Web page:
• If you’ve never done this before, get help from someone who has. Your breach response effort is not a good time to reinvent the wheel. Missteps happen fast and have serious consequences. One example is customer communications. After a breach, the pressure to communicate quickly with customers can be intense. But ineffective communications can cause panic, dramatically increasing the rate at which customers phone into call centers and sign up for credit monitoring. Credit monitoring alone can cost $5 to $30 per person. Data breach specialists, such as PR consultants or data privacy lawyers, often have seen as many as hundreds of data breaches and are highly practiced at helping you craft a genuine story that keeps confusion – and costs – down.
  • You are going to be investigated by regulators. In the wake of a breach, a company may be investigated by a number of regulatory agencies. While it’s not guaranteed to occur, it is likely, and there are simple steps you can take to prevent sensational fines if it does. To start, CFOs should be strong advocates for implementation of the security controls recommended by external auditors or by regulators themselves. The $3.2 million fine cited earlier came on a hospital’s second breach in a short span, over which they had knowingly refused to make the improvements previously recommended to them.

While these steps will help mitigate the cost of a data breach, for many CFOs, new cyber threats such as ransomware are a growing threat. Finance chiefs should be aware that one of the first steps in response to a ransomware incident is to determine whether the attack also constitutes a data breach (that is, if the ransomware attackers have access to the encrypted files). If the incident is also considered a data breach, the actions above are equally relevant.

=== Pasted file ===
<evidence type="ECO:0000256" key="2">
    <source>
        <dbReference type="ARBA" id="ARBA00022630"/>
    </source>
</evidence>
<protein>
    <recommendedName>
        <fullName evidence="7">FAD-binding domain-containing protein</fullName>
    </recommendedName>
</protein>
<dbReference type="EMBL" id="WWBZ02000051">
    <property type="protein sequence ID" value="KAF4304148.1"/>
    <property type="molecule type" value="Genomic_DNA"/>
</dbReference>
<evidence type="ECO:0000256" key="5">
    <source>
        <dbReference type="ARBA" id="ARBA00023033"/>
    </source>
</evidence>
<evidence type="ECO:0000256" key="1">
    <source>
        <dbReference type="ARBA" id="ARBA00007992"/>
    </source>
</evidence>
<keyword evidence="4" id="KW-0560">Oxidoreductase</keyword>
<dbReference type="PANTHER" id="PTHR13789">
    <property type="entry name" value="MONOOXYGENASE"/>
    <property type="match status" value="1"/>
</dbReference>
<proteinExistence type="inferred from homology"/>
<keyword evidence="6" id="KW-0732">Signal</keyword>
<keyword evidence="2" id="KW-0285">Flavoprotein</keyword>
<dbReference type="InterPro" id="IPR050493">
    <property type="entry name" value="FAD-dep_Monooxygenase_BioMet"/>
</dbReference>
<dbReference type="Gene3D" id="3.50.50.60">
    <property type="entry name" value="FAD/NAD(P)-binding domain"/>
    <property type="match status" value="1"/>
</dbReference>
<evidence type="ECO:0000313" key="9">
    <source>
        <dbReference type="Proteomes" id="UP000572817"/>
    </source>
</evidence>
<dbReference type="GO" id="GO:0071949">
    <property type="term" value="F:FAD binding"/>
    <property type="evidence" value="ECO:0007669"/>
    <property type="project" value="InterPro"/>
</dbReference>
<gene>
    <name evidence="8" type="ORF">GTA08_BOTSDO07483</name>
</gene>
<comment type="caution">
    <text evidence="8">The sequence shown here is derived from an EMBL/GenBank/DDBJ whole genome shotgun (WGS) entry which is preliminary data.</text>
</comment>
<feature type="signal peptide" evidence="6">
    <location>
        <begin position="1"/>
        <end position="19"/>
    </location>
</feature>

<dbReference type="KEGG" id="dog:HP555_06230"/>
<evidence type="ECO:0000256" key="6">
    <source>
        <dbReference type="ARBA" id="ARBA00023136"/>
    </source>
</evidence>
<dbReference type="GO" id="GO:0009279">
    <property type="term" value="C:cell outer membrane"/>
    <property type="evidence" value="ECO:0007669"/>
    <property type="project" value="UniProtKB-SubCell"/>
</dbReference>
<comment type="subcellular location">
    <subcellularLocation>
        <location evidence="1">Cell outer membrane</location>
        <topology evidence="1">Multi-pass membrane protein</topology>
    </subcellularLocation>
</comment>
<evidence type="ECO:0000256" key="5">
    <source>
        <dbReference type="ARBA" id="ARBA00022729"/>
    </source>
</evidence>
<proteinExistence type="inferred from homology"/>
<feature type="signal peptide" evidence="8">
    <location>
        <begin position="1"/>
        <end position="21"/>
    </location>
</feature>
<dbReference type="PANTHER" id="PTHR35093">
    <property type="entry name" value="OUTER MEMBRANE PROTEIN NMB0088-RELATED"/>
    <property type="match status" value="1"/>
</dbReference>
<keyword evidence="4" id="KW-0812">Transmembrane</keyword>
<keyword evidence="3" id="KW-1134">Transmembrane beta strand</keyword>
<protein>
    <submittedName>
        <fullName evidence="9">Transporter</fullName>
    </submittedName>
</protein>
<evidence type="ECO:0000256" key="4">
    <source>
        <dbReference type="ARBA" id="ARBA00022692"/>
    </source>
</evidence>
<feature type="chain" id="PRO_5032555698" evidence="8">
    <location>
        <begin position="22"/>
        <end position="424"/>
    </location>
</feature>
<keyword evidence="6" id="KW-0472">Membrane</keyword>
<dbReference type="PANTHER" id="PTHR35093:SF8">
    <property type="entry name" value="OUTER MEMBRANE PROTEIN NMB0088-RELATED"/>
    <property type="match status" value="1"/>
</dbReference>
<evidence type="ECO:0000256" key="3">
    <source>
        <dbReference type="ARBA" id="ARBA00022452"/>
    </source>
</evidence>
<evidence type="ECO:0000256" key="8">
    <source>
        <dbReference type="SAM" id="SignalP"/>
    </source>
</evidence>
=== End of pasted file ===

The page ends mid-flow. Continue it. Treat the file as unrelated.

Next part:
While the costs of a data breach can vary widely on a case-by-case basis, CFOs who understand the drivers behind the expense will be better positioned to take steps needed to protect their organization when the unfortunate – but inevitable – happens.

 

10 Keys For Executives To Manage Reputation Risk

thumbs down with one-star rating

10 Keys For Executives To Manage Reputation Risk

With today’s electronic and social media, the news cycle reporting on the downward spiral of a once-proud organization that has suffered severe reputation impairment is not a pleasant one to watch. Unfortunately, such news events capture our attention all too frequently, leaving an indelible impression about a company’s reputation and brand image.

Applied to a business, “reputation” represents an interpretation or perception of an organization’s trustworthiness or integrity. While the truth ultimately prevails over the long term, reputation can be based on false perceptions in the near term. If accurate over time, reputation provides a barometer of how an organization is likely to respond in a given situation. However one defines reputation, everyone agrees it’s a precious enterprise asset and recognizes a reputation that has been damaged beyond repair.

We define “reputation risk” as the current and prospective impact on earnings and enterprise value arising from negative stakeholder opinion. To one author, it is “the loss of the value of a brand or the ability of an organization to persuade.”1Bottom line, reputation is fragile. What takes decades to build can be lost in a matter of days.

Below, we explore 10 essential keys for senior executives and directors to consider in managing reputation risk. We classify them in five critical areas – strategic alignment, cultural alignment, quality commitment, operational focus and organizational resiliency.